Saturday, September 15, 2012

15/9/2012: Derivatives v Banks Lending and Economic Growth

A recent by Becchetti, Leonardo and Ciampoli, Nicola, What is New in the Finance-Growth Nexus: OTC Derivatives, Bank Assets and Growth (July 20, 2012). CEIS Working Paper No. 243 (Available at SSRN: covers the issue of "finance-growth nexus before and around the global financial crisis using for the first time OTC derivative data in growth estimates."

According to the authors, data shows "that bank assets contribute… negatively [to economic growth], while OTC derivative positively or insignificantly with a much smaller effect in magnitude. At the same time the impact of the crisis is captured by a very strong negative effect of year dummies around the event."

The study lists various positive and negative channels for feedback from the derivatives to growth and establishes the net effect of these channels.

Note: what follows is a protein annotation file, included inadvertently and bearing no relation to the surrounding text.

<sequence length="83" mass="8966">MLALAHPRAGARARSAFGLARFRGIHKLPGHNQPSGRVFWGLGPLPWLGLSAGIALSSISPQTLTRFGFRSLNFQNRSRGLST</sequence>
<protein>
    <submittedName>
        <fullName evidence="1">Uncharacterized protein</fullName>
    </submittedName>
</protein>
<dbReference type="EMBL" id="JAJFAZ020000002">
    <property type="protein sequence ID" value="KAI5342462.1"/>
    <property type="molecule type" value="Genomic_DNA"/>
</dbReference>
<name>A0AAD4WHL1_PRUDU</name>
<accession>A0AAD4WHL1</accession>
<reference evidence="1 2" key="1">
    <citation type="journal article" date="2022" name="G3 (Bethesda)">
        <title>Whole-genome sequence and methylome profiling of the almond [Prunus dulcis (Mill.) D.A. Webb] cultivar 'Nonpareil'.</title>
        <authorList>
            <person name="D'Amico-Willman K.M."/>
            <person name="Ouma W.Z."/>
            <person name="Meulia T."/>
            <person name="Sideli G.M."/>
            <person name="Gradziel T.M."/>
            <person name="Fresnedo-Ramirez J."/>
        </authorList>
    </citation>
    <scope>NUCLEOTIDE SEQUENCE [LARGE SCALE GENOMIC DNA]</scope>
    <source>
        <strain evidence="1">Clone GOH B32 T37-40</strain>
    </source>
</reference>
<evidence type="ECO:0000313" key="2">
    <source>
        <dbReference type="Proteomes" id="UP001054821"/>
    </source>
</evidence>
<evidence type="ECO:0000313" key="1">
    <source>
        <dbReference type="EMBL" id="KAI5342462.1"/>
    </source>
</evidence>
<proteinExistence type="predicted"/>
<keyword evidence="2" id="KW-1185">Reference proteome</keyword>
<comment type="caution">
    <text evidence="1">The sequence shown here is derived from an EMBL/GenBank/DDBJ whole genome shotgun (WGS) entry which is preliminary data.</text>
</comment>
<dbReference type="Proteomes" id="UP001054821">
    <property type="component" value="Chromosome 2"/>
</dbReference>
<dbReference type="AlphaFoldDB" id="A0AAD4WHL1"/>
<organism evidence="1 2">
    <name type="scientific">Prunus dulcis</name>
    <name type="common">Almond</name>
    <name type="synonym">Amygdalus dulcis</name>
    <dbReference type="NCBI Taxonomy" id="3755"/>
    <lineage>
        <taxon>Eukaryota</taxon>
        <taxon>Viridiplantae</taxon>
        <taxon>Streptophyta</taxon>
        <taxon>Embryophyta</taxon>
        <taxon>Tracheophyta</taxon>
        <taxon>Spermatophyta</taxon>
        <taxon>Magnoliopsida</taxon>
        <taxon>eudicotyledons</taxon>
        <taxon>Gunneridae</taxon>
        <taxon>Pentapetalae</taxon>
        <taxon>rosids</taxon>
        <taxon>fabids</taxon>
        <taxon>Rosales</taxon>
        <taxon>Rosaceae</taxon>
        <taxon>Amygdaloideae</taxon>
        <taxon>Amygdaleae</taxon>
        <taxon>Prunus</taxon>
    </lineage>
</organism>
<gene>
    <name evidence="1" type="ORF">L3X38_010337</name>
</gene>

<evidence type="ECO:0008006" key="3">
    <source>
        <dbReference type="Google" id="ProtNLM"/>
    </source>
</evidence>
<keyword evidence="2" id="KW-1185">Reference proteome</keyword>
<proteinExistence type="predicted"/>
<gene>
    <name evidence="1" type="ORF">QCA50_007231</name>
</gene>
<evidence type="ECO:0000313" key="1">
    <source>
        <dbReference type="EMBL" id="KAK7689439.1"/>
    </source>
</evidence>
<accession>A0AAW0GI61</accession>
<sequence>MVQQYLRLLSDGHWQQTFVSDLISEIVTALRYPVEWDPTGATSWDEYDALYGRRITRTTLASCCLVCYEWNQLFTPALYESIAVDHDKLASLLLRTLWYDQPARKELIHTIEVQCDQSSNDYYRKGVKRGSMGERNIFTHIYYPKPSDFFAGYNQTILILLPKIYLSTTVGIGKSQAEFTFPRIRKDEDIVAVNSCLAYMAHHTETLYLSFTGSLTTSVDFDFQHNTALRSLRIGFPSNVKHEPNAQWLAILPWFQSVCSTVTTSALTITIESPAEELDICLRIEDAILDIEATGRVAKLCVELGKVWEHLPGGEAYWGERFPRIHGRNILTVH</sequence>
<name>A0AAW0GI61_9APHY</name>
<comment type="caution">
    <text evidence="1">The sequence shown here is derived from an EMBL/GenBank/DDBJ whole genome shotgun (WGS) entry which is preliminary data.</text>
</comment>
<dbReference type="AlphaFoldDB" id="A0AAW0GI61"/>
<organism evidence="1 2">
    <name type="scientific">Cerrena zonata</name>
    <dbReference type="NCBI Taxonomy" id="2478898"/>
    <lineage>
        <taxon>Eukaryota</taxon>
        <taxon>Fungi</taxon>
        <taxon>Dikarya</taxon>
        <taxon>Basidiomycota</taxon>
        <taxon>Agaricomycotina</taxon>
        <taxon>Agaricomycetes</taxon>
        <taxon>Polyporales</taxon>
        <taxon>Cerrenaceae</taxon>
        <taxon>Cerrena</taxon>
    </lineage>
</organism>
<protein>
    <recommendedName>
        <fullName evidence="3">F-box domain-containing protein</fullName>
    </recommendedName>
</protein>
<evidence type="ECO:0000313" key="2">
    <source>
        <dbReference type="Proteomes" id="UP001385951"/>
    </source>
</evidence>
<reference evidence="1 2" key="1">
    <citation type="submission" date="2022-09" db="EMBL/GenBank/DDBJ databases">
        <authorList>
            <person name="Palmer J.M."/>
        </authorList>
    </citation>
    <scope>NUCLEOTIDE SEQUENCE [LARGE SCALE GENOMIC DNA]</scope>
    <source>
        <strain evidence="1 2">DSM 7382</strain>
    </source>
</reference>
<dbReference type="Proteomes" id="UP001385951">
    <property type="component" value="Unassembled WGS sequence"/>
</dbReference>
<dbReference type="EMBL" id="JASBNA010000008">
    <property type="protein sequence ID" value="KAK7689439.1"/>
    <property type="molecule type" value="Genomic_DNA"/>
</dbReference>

"Our main finding is therefore the identification of three empirical channels: a first positive and weak link between OTC trading and economic growth, a second negative and significant link between aggregate bank credit and economic growth (larger in magnitude than the first) and the negative impact of the global financial crises in the last years of our sample period. The first channel is likely to capture wealth and efficiency effects embedded in derivatives hedging properties. An overall evaluation of the role of derivatives on growth deserves however further attention. If the negative impact of bank credit, and definitely more so, the overall negative effect of the financial crisis have to be related to the negative properties of derivatives (increase of interconnectedness and systemic risk) the net impact of the latter may turn out to be negative at least in the current regulatory framework."

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